For many recent high school graduates, the beginning of fall will bring more than just a change in the weather. Millions of American students are preparing for their new lives at college. If you’re one of these students, take note – being ready for college doesn’t simply mean being pre-registered for your courses and preparing for life in a dorm. It’s likely that, for the first time in your life, you will be completely on your own. This means freedom, but freedom has its downsides. If you’re not responsible with your personal finances, you may find your bank account drained by the end of the month.
Don’t worry, though. It’s not hard to save money or keep track of your spending; it just takes some discipline. Here are a few tips for the future college student who doesn’t want to have to scrounge lost quarters from between the common room’s couch cushions to afford a soda.
1) Watch what you eat.
You probably already know that when you start at college, your schedule is going to be dramatically changed. Up through high school, you attended school during the daytime and returned home before evening unless you regularly stayed after for sports or other extracurriculars. This routine lends itself to a regular dietary schedule – breakfast at home before school, lunch at school, and dinner after returning home. The regimented life of a high school student doesn’t necessarily prevent overeating or undereating, but it neither does it encourage bad dietary habits.
In college, however, your schedule is determined only by when your courses are held. You might have class all morning without a break on Mondays and all evening on Tuesdays. You might have days completely full of courses from morning to night and other days that are totally devoid of courses. As a college student, it’s vitally important to get used to this kind of erratic schedule and plan your diet around it. The easiest and quickest options – cafeteria food and fast food – are often both the least healthy and the most expensive. Therefore, you should try, as often as possible, to cook your own food. If your dorm room doesn’t contain a kitchen, your dorm’s common room almost definitely will. Make use of it. Home cooking is typically healthier and cheaper than restaurant or cafeteria food. If you’re on a meal plan, the cafeteria may be unavoidable, but see if you can spend your spend your university meal allowance on food from an on-campus grocery store. Many universities now provide this option to their students.
Cooking for yourself at college might take a bit more time and effort than simply getting all your food outside, but the benefits make the work more than worth it.
2) Watch what you spend.
Many college freshmen, inebriated by their newfound freedom, go nuts with their spending. If you’ve never had to keep track of your finances before leaving home, it can be very difficult to get used to the idea that money can run out. There are few experiences more sobering than sticking your debit card in an ATM and seeing the words “INSUFFICIENT FUNDS” flash back at you.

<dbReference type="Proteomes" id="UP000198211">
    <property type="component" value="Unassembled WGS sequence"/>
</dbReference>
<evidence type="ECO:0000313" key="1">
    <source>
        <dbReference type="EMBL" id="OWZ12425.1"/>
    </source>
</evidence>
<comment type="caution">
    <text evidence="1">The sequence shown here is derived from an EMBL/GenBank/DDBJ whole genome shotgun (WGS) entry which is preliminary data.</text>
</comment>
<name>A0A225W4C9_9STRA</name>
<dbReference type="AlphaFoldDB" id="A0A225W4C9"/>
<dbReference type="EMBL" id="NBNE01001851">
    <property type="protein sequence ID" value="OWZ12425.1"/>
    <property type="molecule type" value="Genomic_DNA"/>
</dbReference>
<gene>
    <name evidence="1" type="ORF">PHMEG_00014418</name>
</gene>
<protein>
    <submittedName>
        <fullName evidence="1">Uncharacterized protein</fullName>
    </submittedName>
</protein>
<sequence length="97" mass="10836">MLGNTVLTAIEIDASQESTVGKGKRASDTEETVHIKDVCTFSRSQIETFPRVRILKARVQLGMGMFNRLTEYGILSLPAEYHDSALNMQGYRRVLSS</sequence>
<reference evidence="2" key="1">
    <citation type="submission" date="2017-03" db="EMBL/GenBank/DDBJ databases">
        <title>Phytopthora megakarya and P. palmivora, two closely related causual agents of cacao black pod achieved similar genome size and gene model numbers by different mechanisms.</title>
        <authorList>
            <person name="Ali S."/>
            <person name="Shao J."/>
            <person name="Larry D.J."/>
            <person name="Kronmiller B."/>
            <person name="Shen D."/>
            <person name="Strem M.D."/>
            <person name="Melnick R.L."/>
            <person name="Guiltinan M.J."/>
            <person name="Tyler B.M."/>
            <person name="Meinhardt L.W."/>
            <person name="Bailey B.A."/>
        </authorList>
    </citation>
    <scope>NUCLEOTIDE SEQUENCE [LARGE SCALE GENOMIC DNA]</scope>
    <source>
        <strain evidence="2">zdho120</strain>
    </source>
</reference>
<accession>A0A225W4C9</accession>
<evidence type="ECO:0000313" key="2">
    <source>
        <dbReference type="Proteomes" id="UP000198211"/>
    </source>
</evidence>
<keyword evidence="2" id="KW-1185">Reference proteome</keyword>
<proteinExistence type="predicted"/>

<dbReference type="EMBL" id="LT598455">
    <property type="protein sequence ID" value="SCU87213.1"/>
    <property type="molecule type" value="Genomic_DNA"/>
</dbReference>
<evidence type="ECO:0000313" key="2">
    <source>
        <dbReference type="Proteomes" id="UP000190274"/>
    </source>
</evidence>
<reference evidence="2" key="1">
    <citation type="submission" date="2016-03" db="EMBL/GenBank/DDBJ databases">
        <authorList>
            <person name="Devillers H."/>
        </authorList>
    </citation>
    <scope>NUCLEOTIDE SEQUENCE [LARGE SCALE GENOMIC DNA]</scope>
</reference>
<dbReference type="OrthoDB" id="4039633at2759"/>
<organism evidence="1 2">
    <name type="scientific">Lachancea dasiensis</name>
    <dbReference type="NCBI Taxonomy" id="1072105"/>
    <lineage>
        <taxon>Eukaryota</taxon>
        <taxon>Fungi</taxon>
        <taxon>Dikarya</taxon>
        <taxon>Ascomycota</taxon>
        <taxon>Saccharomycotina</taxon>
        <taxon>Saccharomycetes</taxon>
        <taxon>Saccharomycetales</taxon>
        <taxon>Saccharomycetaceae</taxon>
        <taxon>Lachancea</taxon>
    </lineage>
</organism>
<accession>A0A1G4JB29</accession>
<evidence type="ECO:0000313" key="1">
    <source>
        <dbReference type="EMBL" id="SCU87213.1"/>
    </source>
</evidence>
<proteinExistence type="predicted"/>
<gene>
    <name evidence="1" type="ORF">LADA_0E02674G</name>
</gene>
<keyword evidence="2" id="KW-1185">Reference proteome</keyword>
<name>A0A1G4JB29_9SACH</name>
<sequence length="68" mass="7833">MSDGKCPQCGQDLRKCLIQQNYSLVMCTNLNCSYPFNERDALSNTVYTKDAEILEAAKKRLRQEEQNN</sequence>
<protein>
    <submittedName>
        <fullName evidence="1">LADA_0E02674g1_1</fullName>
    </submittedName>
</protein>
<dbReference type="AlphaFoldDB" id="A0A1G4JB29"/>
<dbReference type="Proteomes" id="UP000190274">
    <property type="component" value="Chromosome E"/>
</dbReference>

To avoid this conundrum, keep track of your spending. Almost all ATMs can tell you how much you have in your account free of charge, and some will provide short statements detailing your last ten purchases. It’s also a good idea to sign up for online banking. Most banks now allow customers to log into their websites and conduct their banking without having to visit a physical branch. By signing up for online banking, you should be able to access a detailed rundown of your purchases, withdrawals, and deposits at any time.
Once you have a good idea of how much you spend per day, week, and month, you should be able to identify where you can make some cuts. Even if you conclude that you can’t save any more money than you do already, it’s still a good policy to check your account statement on a regular basis. It’s vital to establish good spending habits in order to save money both while in college and after you’ve graduated and moved on to work or further education.
3) Avoid using credit cards.
When you arrive on campus, odds are you’ll be pummeled with credit card offers. Credit card companies target college students, specifically freshmen, with attractive-looking offers that sometimes promise a zero percent interest rate for 12 or 18 months.
Be wary of these kinds of deals. Credit card companies target incoming students like you because they know it’s likely that you don’t have very much knowledge about proper credit card use or responsibility with money. Even if you’re a disciplined saver, however, you should avoid these offers. Easy credit comes with all sorts of strings attached. You’ll have to understand and keep in mind the terms of repayment, the possible penalties attached to non-payment (for example, a sudden increase in the card’s interest rate), and annual fees. An inexperienced college freshman with a credit card can easily find himself or herself in a hole of debt by the end of the first year of school.
If you want a credit card, you should instead join a credit union and sign up for a low-limit card. Credit unions maintain financial services similar to those of banks, including checking and savings accounts, credit cards, and auto loans. Unlike banks, however, credit unions are member-owned and are far less likely to serve you a nasty surprise in the form of a hidden fee or penalty payment. The card’s low limit will ensure that you only use credit for absolute necessities. It is generally a good idea to only keep a credit card in case of emergencies.
These few tips can potentially help you save thousands of dollars during your stay at college. If you take them seriously and are disciplined enough to control your spending, you just might find yourself with lots of money saved up by the time you graduate.